makes 4 servings

1 cup granulated sugar
1 tablespoon light corn syrup
1/2 teaspoon apple cider vinegar
3 tablespoons cornstarch
1/2 teaspoon Kosher or sea salt
1 1/2 cups whole milk
2 large egg yolks, lightly beaten
2 teaspoons pure vanilla extract
2 tablespoons unsalted butter

For serving (optional):
whipped cream
caramel sauce

Combine sugar, light corn syrup, apple cider vinegar, cornstarch, and salt in a heavy-bottomed 4-quart pot over medium-high heat. Whisking constantly, cook until dark amber, about 7-8 minutes. Do not burn. Whisk in milk. Mixture will bubble violently and caramel may briefly seize, but keep whisking until it has smoothed out and boiled for 2 minutes. Remove from heat.

Whisk 1/3 of the mixture into the egg yolks. Return egg yolk mixture to pot and place back over medium-high heat. Whisking constantly, bring to a boil for 2 minutes. Remove from heat. Whisk in vanilla and butter.

Push through a sieve to remove lumps. Divide mixture among 4 4-ounce ramekins. Press a piece of plastic wrap to the surfaces. Refrigerate for at least 2-3 hours, or until cold.

When ready to serve, top with whipped cream and caramel sauce, if desired.

Caramel Pudding will keep covered in the refrigerator for up to three days.
Caramel PuddingLet’s Make a Wedding Cake, Vol. 1

Chocolate Pudding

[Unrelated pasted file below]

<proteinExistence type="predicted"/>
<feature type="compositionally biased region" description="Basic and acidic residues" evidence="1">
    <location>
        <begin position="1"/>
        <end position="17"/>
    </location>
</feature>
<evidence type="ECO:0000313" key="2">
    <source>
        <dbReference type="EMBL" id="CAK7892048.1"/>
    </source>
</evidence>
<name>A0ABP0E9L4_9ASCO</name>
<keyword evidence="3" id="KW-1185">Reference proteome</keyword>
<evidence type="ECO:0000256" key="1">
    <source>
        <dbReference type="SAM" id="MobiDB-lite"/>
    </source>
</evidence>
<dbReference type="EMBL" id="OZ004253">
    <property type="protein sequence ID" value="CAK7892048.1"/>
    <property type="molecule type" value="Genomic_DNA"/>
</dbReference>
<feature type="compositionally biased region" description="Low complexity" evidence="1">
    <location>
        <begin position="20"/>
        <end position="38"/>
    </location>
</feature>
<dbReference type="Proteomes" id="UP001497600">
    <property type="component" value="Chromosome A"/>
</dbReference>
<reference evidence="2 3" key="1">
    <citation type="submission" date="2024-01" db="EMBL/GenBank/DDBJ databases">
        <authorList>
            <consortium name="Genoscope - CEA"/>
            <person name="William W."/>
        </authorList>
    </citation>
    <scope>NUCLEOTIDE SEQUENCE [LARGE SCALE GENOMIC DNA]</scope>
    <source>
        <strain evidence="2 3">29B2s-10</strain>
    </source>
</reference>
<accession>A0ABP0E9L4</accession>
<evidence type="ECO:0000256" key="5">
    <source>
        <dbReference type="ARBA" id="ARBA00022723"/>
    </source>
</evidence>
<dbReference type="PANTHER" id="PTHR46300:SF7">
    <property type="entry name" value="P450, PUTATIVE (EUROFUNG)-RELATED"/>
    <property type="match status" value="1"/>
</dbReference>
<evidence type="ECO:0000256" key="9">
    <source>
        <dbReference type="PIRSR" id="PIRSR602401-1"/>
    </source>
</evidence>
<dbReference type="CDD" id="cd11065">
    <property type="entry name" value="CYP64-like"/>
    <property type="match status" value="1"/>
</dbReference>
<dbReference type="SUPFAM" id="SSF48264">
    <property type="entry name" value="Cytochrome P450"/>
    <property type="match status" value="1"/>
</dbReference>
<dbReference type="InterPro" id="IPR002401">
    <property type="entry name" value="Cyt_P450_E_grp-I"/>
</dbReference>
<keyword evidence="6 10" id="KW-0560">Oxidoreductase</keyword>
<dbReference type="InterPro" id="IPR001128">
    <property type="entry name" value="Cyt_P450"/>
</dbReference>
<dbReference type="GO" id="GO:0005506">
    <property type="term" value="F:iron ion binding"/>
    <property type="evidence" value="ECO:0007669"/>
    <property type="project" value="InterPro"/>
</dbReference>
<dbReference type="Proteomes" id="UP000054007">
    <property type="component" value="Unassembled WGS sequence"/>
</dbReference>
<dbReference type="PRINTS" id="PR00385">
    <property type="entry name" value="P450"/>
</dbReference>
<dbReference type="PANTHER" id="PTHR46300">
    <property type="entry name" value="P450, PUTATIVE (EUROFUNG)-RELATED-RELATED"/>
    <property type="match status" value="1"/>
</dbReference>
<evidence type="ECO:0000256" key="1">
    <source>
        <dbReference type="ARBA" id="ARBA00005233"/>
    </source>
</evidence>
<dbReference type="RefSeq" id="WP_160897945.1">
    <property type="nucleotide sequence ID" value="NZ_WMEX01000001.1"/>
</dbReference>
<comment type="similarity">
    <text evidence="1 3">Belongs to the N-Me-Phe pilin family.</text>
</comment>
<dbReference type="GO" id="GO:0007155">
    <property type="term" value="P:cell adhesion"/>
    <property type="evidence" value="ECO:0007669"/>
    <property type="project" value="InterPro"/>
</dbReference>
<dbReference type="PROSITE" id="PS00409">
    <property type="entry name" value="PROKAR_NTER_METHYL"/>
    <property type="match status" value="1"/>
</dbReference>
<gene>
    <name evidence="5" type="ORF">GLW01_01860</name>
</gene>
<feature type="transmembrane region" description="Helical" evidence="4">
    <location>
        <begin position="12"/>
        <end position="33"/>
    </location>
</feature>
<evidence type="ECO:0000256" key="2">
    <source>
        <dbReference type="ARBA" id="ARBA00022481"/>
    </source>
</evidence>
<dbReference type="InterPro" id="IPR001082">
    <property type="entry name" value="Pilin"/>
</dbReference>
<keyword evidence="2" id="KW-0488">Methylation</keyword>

Chocolate PuddingI’m usually not the sort of blogger who labels her own recipes as “the best ever,” but y’all…this Chocolate Pudding might be the best ever. At the very least, it’s the best I’ve ever had.Chocolate PuddingOf course, until a few years ago, I’m pretty sure that the closest I’d ever come to eating pudding made from scratch was my mom making Jell-o Cook & Serve vanilla pudding on an occasional weekend night. I’m not complaining though—she served it in a set of rarely-used champagne coupes, so it felt very fancy for something we ate on the couch in front of the TV.Chocolate PuddingChocolate PuddingChocolate PuddingChocolate PuddingThis pudding though? It doesn’t need any elegant glassware to feel luxurious. It’s made with both cocoa and chopped bittersweet chocolate, giving the finished pudding a bold, in-your-face flavor. I cut the added sugar way down too, so there’s no cloying sweetness to distract from the intensity of the chocolate. Chocolate PuddingChocolate PuddingChocolate PuddingI can guarantee you that there is no boxed mix on the market that makes a chocolate pudding that’s anywhere near this chocolaty.Chocolate PuddingThis Chocolate Pudding is super thick, too. I mean, your average store bought pudding cup can’t hold a spoon straight up like that, now can it?!Chocolate PuddingAnother thing I love about this recipe is that it takes all of twenty minutes from the time I start measuring out ingredients to the time I put the pudding in the refrigerator to chill. This makes it perfect for a lazy night in or for a game night or cookout. I even think you could deck the individual servings out with whipped cream and shaved chocolate and serve them at a dinner party.Chocolate PuddingChocolate PuddingChocolate PuddingMy Chocolate Pudding stays good for a few days in the fridge, so it’s a great make ahead option too. If you can resist the temptation to take a cold, creamy bite, that is.Chocolate Pudding